For Trachurus trecae, despite the decline in catches observed in 2011, the stock of Cunene horse mackerel still remains in a critical situation. It is noteworthy that this species is heavily targeted by a demersal and pelagic fleet operating in the Mauritanian zone.
Projection

In order to provide different options for management, the Working Group made projections based on two different catch levels in the same production model.

Scenario 1:Maintain fishing effort at its current level (Status quo).

Scenario 2:Decrease effort by 20 percent in order to obtain a better stock yield in the long term

The projections were carried out over the next five years (from 2011).

Trachurus trachurus

Scenario 1 (Status quo): The projection based on the Russian CPUE abundance indices for the period 2012–2016 shows that the catches and the abundance index remain at the same level observed in 2011 (Figure 4.7.1a).

Scenario 2 (reduction of 20 percent in fishing effort): The catches, which were at the 2011 level, decline slightly in 2012. Afterwards, catches remain at almost the same level until 2016. In this scenario, the abundance index increases slightly to arrive at a level only 20 percent above the target abundance in 2016 (Figure 4.7.1b).

Trachurus trecae

The projections are based on the assessment using the Russian CPUEs.

Scenario 1 (Status quo): When implementing this scenario, the catches show a continuous decline until 2016. The biomass, which was at 50 percent of the reference value (U0.1) drops sharply in 2012 and continues to decline until 2016 when the level is less than 40 percent of the reference value (Figure 4.7.2a).

Scenario 2 (reduction of 20 percent in fishing effort): With a reduction in effort of 20 percent, the catches decrease in 2012. They increase slightly over the next four years (2013–2016). The abundance, after having shown a slight decline in 2012, increases during the period 2012–2015 (Figure 4.7.2b).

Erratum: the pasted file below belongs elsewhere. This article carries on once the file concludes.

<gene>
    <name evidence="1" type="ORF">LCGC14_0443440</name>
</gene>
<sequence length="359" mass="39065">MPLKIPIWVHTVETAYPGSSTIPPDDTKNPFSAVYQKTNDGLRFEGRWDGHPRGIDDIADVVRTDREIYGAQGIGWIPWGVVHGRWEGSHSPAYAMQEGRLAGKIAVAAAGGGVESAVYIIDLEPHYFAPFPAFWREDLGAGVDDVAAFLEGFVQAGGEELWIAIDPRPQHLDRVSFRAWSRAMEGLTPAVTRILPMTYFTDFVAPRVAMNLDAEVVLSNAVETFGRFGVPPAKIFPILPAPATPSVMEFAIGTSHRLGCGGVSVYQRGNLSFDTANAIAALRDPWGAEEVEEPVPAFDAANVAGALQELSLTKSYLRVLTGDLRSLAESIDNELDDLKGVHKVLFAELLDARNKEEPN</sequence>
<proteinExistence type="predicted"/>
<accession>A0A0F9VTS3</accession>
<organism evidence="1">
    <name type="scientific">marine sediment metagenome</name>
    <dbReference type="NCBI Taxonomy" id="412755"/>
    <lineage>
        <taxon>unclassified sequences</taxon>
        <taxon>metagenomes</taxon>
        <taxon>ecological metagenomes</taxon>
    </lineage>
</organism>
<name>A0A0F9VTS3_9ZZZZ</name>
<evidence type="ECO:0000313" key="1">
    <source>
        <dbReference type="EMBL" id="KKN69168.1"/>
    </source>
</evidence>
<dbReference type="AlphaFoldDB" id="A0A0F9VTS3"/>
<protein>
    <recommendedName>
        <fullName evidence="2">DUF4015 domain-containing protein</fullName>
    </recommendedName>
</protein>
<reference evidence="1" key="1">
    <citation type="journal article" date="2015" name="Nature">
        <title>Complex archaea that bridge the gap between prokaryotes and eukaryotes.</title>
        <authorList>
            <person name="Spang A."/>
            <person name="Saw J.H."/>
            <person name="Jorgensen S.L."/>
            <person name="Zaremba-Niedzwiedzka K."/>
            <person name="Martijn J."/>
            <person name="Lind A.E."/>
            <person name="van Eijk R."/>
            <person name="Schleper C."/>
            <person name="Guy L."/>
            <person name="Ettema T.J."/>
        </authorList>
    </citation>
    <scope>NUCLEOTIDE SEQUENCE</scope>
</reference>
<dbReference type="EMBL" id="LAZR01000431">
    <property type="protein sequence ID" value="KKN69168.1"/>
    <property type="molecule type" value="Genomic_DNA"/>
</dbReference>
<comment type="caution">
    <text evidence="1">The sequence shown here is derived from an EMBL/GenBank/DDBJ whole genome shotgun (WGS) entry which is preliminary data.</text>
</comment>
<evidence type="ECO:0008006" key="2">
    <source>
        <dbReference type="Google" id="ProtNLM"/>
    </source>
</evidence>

Scientific Advice

Follow-up of recommendations made in 2011

With respect to the four research recommendations that were formulated by the Working Group in 2011, it was noted that only three of these have been implemented. These concern the preparation of a separation key established by the Russians, a study of the spatial distribution of the Cunene horse mackerel and resolution of the confusion between the juveniles of horse mackerel and anchovy in catch declarations made in fisheries logbooks. With regard to the separation of anchovy and juveniles of horse mackerel, a separation key will be proposed by IMROP in 2012 to correct the previous series.

Recommendations in 2012

The Working Group suggests the following research recommendations:

  • Conduct acoustic surveys throughout the subregion (see the same recommendation in the present Working Group).
  • Enhance available biological data on horse mackerel to improve the data quality for the analytical model.
  • Analyse the spatial-temporal distribution of cohorts in the subregion based on existing data (scientific surveys, logbooks, sampling, ichthyologic data, etc.).
  • Propose a separation key for juveniles of horse mackerel and anchovy.


for Management consideration

The fisheries concerned are multispecific, targeting the two Trachurus species. Given the situation of overexploitation of the two species of Trachurus (Cunene horse mackerel and Atlantic horse mackerel), the Working Group recommends reducing fishing effort by 20 percent in relation to 2011 for both species.

The Group reiterates the recommendation that the catches of both Trachurus species should not exceed the 2011 level.
Biological State and Trend
 
Trachurus trachurus
 Exploitation state: Fully exploitedExploitation rate: Fcur/F0.1: 101%
Abundance level: Bcur/B0.1: 106%
Trachurus trecae
 Exploitation state: OverexploitedExploitation rate: Fcur/F0.1: 212%
Abundance level: Bcur/B0.1:45%
Source of information
 
Report of the FAO Working Group on the Assessment of Small Pelagic Fish off Northwest Africa./Rapport du groupe de travail de la fao sur l’évaluation des petits pélagiques au large de l’afrique nord-occidentale. Dakar, Senegal, 21–25 May 2012. Click to openhttp://www.fao.org/docrep/019/i3346b/i3346b.pdf